Dick Cheney and Tom Perrotta grab attention for books coming next week, while Simon Garfield‘s book about type fonts gets high praise. Titles to watch include the promising start of a new thriller series by Amanda Kyle William. Usual suspects include James Patterson and Jude Devereaux. Nonfiction includes veteran Karl Marlantes‘s meditation on what it’s like to go to war, and Patrica Bosworth‘s much praised bio of Jane Fonda.
In My Time: A Personal and Poltical Memoir by Dick Cheney (Threshold Editions; Simon and Schuster Audio, abridged) is scheduled for a torrent of prime time attention leading into its publication this coming Tuesday, and has already received an embargo-breaking review by Michiko Kakutani in the New York Times. The former Vice President’s memoir is unlikely to get high marks for candor, but with a media blitz that his publisher is touting as one of the “largest nonfiction rollouts in publishing history,” he will be hard to miss.
The Leftovers by Tom Perrotta (St. Martin’s; Macmillan Audio) explores the lives of suburbanites left behind after the Rapture. Perrotta’s sixth novel has garnered an early New York Times review, in which Michiko Kakutani finds it “cartoony and melodramatic,” yet saved by “Perrotta’s affectionate but astringent understanding of his characters and their imperfections”. It also got an early NPR interview, and is an Oprah Book to Watch for in September. Though it’s Perotta’s darkest novel yet, this one was a favorite among librarians who joined our GalleyChat after ALA , and independent booksellers made it a September Indie Next Pick. It has been signed for an HBO series, says Variety.
Just My Type: A Book About Fonts by Simon Garfield (Penguin) argues that type fonts carry their own meaning, and explores what we are saying when we choose one. Already a hit in the UK, it got an early review in the New York Times, in which Janet Maslin enthused, “This is a smart, funny, accessible book that does for typography what Lynne Truss’s best-selling Eats, Shoots & Leaves did for punctuation: made it noticeable for people who had no idea they were interested in such things…Mr. Garfield has put together a lot of good stories and questions about font subtleties and font-lovers’ fanaticism.”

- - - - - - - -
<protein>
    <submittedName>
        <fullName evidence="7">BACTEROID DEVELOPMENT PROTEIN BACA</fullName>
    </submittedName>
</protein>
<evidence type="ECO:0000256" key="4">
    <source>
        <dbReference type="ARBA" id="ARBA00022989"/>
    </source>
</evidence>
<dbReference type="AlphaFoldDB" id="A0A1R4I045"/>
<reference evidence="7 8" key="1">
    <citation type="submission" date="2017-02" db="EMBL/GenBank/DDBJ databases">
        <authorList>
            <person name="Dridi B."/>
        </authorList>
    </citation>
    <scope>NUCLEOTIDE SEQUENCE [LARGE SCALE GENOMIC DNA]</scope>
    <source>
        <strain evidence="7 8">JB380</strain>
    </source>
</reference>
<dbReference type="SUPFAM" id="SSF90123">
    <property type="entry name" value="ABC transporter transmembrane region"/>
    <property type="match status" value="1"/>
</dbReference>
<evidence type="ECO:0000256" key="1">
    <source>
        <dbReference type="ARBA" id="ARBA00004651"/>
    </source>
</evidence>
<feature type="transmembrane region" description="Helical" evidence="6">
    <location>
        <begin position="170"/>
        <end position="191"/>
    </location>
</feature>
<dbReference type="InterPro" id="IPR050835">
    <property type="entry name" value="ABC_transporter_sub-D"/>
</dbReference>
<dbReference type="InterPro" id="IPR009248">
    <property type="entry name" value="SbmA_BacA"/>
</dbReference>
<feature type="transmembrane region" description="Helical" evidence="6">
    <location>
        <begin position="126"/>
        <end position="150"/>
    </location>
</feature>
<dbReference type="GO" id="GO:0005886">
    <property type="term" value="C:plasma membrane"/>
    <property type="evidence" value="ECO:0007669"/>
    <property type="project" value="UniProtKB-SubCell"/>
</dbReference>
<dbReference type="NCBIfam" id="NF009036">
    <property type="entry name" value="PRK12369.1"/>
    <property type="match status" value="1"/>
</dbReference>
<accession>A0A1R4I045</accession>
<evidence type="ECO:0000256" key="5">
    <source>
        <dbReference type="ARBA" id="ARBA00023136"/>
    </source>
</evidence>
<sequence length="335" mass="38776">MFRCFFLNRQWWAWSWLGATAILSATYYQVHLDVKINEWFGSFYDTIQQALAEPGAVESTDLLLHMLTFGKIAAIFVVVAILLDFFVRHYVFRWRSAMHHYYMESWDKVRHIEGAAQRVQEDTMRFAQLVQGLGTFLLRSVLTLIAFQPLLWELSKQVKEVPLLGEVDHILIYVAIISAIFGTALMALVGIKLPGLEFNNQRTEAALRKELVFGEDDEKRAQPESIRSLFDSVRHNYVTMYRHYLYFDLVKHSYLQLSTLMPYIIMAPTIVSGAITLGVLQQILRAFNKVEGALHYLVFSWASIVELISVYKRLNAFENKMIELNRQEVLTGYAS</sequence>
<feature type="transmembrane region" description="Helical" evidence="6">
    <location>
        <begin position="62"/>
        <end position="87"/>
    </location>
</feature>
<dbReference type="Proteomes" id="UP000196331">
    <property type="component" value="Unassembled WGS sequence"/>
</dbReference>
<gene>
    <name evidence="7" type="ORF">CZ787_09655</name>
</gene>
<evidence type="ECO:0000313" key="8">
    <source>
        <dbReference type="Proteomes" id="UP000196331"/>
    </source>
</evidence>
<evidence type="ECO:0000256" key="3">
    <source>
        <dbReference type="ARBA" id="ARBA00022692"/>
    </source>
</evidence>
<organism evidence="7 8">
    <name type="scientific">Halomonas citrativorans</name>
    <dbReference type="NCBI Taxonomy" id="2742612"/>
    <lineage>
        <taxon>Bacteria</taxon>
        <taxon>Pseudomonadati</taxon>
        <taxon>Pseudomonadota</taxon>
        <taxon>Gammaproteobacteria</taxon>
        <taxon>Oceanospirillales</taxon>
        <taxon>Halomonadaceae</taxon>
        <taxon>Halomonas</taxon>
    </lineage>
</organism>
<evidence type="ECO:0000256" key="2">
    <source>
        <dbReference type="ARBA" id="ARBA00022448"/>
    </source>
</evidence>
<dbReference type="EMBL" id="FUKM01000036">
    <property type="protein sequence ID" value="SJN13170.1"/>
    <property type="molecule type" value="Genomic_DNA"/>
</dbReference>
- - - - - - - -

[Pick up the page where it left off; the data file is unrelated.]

Salvage the Bones by Jesmyn Ward (Bloomsbury) chronicles the 12 days leading up to Hurricane Katrina from the point of view of a pregnant 14-year-old black girl living with her three brothers and father in poverty on the edge of Bois Sauvage, Miss. Booklist says, “this coming-of-age story tends at times to get lost in its style…[but it is] redeemed by the empathetic family [Ward] has created.” It’s an Oprah Book to Watch for in September, and also an Indie Next Pick for the same month.
The Stranger You Seek by Amanda Kyle William (Bantam) features a damaged Asian-American PI who fights her own personal demons while hunting for a serial killer, in the start of a new thriller series following William’s Madison Maguire paperback mysteries of the early 1990s. Booklist calls it “a character-driven, nonstop thriller with flashes of wit and romance that builds to a harrowing climax; fans of the genre will want to get in at the start.”
You Deserve Nothing by Alexander Kolya Maksik (Europa Editions) is a cautionary tale about a brilliant teacher in Paris, and his imperfections. Kirkus says, “Some of the best scenes in the novel involve the reconstruction of the philosophical give-and-take of his classroom, Will’s efforts to get his students to think and to make the literature their own.” It’s a September Indie Next Pick.